For the pupils of Msasani Primary School, the experience of being introduced to bio gas procedure from toilet waste is exciting. A standard four pupil, Hanifa Hassan told Young Citizen that this endeavour came as a surprise to her.
"This is a fun thing. The professionals who came to teach how the process works said that our waste can generate gas that can be used for domestic needs such as cooking and lighting. In the beginning, it sounded like a dream," she said.
Many of the pupils couldn't understand and digest the concept when they were explained theoretically. "Today we witnessed two things. First of all we now have improved sanitation and access to better toilet and secondly, we saw how the waste from these lavatories generated gas," Hanifa added.
Bio gas technology seems to be more popular nowadays. Different experts discover several types of biogas materials. From those which originate from food waste and animal faeces. As time goes on these experts penetrate into societies to introduce them to such technologies. Such is the example of Msasani Primary School, where Bollore Africa Logistics introduced Biogas project and building of proper lavatories and bathrooms for students to improve the school's sanitation.
Speaking about toilet, the pupils of Msasani primary school did not hesitate to explain how happy they were to have access to better toilet services.
"I remember one day when I was going behind the old toilet building and I cut my leg with a broken glass," said Ally Mohamed, a standard seven pupil. Ali was among the pupils who were forced by the situation to use the surrounding bushes in the neighbourhood. It was especially horrific for small standard one and two pupils.
Speaking to Young Citizen, Msasani Primary School Head Teacher, Egidius Mjunangoma said that it was a disaster, because the situation would end up with pandemic diseases like cholera and diarrhoea.
"Our school was built in 1956. So there was an issue of worn out parts of the building. Apart from class rooms, toilets were in a bad condition. We have more than 700 pupils and we had only ten toilets, of which not all were accessible," he said.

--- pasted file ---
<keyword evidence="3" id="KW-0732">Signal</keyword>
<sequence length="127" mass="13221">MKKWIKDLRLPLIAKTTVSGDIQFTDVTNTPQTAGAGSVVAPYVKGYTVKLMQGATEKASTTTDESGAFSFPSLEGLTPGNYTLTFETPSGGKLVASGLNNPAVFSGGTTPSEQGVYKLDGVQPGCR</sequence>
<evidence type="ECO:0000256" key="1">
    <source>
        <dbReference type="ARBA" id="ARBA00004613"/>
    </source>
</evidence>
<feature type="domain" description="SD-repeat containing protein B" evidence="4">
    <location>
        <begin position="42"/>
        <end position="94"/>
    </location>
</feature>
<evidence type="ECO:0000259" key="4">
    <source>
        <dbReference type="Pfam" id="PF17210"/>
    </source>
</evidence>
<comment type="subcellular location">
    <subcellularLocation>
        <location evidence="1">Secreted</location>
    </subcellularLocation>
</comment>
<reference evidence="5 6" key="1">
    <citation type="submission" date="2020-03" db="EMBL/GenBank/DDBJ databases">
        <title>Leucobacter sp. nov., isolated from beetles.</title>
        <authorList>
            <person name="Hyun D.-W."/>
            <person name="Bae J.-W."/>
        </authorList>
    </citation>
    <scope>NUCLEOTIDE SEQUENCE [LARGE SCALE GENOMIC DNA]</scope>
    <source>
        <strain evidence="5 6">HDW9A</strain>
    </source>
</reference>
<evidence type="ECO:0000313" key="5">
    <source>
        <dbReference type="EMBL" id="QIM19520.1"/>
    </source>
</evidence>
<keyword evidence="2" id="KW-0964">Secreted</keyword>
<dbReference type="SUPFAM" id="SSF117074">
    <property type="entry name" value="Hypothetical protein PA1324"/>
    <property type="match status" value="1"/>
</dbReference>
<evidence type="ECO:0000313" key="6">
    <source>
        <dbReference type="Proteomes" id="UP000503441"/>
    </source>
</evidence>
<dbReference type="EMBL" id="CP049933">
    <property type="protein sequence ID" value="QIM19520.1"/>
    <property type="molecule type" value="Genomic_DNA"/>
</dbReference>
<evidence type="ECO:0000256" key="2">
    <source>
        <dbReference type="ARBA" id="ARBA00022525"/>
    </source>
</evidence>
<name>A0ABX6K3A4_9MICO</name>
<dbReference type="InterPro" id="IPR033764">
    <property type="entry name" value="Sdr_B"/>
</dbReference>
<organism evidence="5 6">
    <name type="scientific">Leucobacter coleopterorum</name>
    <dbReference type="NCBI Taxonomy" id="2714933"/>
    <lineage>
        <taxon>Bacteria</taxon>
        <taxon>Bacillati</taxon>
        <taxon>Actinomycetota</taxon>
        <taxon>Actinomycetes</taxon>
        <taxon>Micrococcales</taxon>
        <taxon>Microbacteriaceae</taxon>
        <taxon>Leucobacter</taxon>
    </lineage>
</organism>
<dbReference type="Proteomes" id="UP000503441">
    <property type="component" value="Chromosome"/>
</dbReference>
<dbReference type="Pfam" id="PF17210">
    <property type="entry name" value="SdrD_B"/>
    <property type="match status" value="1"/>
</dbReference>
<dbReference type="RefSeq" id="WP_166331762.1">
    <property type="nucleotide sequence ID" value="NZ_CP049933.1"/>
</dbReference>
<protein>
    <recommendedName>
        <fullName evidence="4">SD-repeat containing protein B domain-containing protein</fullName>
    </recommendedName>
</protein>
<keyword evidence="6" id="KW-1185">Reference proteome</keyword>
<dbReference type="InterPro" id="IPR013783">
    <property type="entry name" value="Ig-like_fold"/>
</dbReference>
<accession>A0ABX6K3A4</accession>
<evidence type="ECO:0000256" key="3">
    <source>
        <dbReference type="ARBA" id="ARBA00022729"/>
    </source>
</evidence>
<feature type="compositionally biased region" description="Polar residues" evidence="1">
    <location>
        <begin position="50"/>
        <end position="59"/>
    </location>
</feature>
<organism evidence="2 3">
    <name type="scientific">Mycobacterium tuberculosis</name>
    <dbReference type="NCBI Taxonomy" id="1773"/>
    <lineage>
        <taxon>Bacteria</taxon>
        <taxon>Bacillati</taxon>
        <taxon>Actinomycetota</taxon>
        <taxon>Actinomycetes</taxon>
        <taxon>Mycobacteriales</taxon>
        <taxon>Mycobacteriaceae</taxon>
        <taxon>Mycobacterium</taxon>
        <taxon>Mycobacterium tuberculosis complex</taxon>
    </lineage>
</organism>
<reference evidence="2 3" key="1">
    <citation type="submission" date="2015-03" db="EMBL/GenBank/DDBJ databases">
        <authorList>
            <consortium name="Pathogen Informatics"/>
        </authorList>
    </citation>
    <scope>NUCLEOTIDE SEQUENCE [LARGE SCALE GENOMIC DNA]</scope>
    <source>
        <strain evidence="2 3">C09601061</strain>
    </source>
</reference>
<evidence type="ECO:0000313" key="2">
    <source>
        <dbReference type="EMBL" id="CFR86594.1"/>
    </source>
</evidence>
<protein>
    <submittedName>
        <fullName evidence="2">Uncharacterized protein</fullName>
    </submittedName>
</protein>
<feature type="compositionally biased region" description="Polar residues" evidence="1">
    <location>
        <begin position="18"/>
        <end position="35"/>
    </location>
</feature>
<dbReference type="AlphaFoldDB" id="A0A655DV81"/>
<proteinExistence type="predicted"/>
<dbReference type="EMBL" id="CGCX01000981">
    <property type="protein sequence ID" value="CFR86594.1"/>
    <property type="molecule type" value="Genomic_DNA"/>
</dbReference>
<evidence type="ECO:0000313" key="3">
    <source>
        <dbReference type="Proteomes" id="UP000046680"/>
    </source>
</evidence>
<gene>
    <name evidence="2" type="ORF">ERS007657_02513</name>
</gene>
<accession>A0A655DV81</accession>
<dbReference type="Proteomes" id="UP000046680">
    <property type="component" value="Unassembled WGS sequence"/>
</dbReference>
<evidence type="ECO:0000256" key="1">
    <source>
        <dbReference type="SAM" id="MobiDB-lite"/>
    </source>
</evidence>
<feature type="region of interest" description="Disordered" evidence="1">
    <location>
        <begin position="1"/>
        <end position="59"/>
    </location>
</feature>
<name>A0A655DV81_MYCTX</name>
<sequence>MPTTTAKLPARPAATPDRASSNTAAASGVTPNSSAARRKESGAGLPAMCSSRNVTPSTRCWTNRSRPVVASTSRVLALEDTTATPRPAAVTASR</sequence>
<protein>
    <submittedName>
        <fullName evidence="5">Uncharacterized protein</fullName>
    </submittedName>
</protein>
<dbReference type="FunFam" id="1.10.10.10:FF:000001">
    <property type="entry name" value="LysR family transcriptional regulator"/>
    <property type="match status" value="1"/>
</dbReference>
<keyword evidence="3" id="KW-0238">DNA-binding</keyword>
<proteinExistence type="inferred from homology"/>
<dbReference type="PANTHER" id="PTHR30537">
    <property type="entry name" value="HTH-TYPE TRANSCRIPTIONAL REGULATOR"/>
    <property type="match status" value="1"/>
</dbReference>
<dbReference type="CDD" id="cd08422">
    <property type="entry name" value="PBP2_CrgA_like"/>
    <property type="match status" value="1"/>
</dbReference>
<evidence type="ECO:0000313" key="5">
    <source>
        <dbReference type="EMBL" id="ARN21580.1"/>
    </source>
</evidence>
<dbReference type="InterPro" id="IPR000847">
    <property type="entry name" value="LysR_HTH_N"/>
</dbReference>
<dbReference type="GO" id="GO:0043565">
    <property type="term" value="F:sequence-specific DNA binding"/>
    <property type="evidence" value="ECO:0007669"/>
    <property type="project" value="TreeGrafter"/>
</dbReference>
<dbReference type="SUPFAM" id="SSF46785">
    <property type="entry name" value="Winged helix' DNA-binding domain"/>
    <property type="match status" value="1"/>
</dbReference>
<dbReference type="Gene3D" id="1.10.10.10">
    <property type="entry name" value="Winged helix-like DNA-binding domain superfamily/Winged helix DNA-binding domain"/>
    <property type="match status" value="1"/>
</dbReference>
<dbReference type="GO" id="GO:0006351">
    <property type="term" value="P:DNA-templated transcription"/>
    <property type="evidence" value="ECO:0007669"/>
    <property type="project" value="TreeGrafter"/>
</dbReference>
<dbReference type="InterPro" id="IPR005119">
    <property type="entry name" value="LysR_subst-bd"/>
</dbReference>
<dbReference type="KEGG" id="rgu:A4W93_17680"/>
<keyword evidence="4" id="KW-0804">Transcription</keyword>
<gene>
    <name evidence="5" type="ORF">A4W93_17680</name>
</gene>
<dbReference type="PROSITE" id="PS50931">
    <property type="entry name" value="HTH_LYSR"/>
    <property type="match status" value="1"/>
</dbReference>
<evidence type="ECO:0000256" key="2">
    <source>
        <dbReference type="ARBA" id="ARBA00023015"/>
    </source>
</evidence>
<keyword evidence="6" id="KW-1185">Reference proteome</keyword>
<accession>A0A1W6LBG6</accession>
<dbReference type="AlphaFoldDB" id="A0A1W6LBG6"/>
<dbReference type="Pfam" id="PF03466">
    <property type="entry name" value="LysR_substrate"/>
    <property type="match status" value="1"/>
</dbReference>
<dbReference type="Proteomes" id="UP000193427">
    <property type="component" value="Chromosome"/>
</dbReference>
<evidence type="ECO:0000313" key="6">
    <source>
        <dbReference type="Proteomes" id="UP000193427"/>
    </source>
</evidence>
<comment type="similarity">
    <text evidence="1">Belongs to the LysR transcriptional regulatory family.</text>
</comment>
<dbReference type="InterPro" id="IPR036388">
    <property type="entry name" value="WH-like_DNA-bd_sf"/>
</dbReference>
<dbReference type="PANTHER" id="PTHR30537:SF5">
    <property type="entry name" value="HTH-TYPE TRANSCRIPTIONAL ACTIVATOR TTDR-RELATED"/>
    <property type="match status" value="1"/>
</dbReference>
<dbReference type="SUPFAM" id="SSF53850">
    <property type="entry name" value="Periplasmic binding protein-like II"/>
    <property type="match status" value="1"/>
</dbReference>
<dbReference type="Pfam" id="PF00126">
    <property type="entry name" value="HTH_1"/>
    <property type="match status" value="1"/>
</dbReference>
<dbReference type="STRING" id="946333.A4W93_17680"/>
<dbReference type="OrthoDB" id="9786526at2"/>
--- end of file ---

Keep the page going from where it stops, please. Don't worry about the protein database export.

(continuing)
According to a survey by United Nations Children's Emergency Fund (UNICEF), 87% of Tanzanians do not have access to improved sanitation and in the government primary schools in Dar es Salaam, the pupil latrine ratio is 200 pupils to one latrine.
Msasani Primary School suffered the same problem.
Director of Bollore Africa Logistics in Tanzania Regis Tissier said, "We invested approximately Sh35 million into the biogas technology which also takes care of energy aspects of the school."
The biogas system eradicates almost all contagious diseases.
In their speech, Msasani pupils stated that they were supposed to come with firewood. The smoke produced during cooking was affecting their health. The whole project has big benefit to them, in terms of health and environment.
The guest of honour Vice Permanent Secretary from the Ministry of Industries, Trade and Investment, Engeener Joe Malongo said that the biogas project will encourage the pupils to learn science practically. "Learning things practically is the best way for pupils to be the good experts. My advice for teachers is to make sure many such science projects are applied in schools for the benefit of our children," he insisted.
Source: The Citizen